Rolling Stone (p.94) - 4 stars out of 5 - "[A] hypnotic, lush excursion into ambient music that gave birth to a million electronic musicians for whom microvariations in tone are equivalent of guitar solos."
Spin - "Eno probably named ambient....1979's MUSIC FOR AIRPORTS, co-composed by Robert Wyatt, made the concept explicit."
Q (7/99, p.151) - Included in Q's Best Chill-Out Albums of All Time - "...soothing and sublime, a useful album when you're feeling particulary delicate....[its] fragile, weightless music that frequently vanishes altogether, lapsing into contemplative silence."
The Wire (p.59) - "He has expanded on the core idea of Ambient representing a kind of subtle interventionism, a music specifically designed to affect the space in which it is played..."
Mojo (Publisher) (p.127) - 4 stars out of 5 - "[A]n affecting work of great beauty..."
Considered by many to be the ultimate ambient album, MUSIC FOR AIRPORTS is so delicate, lovely, and aesthetically moving, that it has been known to give rise to sensations of flying, being enfolded in warm blankets, or watching a vision take place in the heavens. If this sounds like an overstatement, you haven't heard the album. A four part "piece" performed entirely on synthesizer and piano, Eno's composition finds a referent more in abstract painting (one visualizes bold blocks of color in warm hues) than in any musical genre.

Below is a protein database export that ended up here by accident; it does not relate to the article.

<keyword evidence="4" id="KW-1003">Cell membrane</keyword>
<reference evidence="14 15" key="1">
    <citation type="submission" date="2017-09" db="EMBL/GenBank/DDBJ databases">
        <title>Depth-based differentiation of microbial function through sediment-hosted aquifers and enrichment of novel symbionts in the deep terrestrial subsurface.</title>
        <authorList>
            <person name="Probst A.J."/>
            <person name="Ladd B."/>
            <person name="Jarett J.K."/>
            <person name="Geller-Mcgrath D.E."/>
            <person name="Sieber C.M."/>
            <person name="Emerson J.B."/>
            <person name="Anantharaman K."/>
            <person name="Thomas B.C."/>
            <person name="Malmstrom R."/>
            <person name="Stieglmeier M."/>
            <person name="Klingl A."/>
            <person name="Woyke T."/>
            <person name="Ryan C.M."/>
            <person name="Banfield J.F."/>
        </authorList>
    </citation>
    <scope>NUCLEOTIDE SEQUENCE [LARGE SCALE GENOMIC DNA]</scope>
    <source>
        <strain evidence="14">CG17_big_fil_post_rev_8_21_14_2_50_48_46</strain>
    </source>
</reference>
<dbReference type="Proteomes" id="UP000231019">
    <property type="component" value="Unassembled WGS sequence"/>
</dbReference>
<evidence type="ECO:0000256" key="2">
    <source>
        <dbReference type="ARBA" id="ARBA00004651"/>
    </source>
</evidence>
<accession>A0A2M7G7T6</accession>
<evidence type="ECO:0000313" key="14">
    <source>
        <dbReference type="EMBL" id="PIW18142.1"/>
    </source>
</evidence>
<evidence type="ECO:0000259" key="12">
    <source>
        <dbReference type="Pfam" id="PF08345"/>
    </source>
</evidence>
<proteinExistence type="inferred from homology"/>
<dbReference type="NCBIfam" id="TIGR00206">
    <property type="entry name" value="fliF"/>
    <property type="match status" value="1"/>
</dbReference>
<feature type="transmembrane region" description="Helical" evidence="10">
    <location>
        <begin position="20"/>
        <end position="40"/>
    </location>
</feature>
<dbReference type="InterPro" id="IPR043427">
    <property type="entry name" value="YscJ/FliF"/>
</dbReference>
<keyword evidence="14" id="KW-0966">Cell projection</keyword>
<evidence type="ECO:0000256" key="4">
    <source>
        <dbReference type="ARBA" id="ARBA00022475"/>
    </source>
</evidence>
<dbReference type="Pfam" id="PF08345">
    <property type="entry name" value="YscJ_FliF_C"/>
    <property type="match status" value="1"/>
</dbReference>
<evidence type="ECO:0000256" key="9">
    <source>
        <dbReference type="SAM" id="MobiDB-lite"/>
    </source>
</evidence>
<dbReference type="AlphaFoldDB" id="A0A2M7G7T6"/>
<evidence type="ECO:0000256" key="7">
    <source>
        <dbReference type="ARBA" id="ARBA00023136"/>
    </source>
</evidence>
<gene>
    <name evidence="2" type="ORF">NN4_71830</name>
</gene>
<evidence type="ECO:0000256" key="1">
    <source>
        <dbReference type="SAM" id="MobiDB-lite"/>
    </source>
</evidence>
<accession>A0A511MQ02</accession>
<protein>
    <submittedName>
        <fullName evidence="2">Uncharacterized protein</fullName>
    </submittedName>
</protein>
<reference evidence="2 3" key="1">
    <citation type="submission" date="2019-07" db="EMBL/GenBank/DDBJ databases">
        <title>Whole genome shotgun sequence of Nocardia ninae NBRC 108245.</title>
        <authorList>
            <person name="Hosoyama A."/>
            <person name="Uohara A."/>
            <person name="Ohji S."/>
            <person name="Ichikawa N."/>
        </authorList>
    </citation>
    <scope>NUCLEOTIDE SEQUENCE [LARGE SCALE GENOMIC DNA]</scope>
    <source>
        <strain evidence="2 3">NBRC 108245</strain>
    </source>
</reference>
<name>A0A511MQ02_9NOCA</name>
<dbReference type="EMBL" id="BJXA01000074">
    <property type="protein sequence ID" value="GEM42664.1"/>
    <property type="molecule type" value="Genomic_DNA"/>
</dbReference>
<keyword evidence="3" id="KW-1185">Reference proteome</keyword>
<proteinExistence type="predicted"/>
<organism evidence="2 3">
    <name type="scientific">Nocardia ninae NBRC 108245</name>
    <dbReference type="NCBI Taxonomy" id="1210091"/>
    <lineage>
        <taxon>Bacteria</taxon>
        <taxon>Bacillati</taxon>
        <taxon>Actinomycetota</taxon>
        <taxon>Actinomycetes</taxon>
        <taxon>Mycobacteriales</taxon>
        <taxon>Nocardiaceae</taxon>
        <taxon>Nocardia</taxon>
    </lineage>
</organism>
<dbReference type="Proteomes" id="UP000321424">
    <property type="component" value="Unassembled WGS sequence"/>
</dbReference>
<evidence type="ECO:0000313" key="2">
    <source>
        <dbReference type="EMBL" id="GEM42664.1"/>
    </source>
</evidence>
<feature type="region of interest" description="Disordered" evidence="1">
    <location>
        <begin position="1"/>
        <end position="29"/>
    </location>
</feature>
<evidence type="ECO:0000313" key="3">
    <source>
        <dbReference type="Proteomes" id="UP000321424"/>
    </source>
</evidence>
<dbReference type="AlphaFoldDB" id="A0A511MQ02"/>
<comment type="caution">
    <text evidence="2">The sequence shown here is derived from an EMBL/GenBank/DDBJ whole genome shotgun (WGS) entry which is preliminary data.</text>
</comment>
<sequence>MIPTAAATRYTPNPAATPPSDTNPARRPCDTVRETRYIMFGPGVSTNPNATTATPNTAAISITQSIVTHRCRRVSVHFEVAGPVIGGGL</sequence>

Resonant synthesizer notes resembling bells or voices are interwoven with bits of melody, overlapping each other, and fading in and out of an architectural silence. Essentially, it's the kind of music one might hear in heaven, and Eno manages to present it without the pretense or cheese that typify most of what later became "new age" music. MUSIC FOR AIRPORTS stands against the prejudices of even the staunchest ambient music critics, partly because Eno did it first, but mostly because this disc is genuine, pure, and achingly beautiful.
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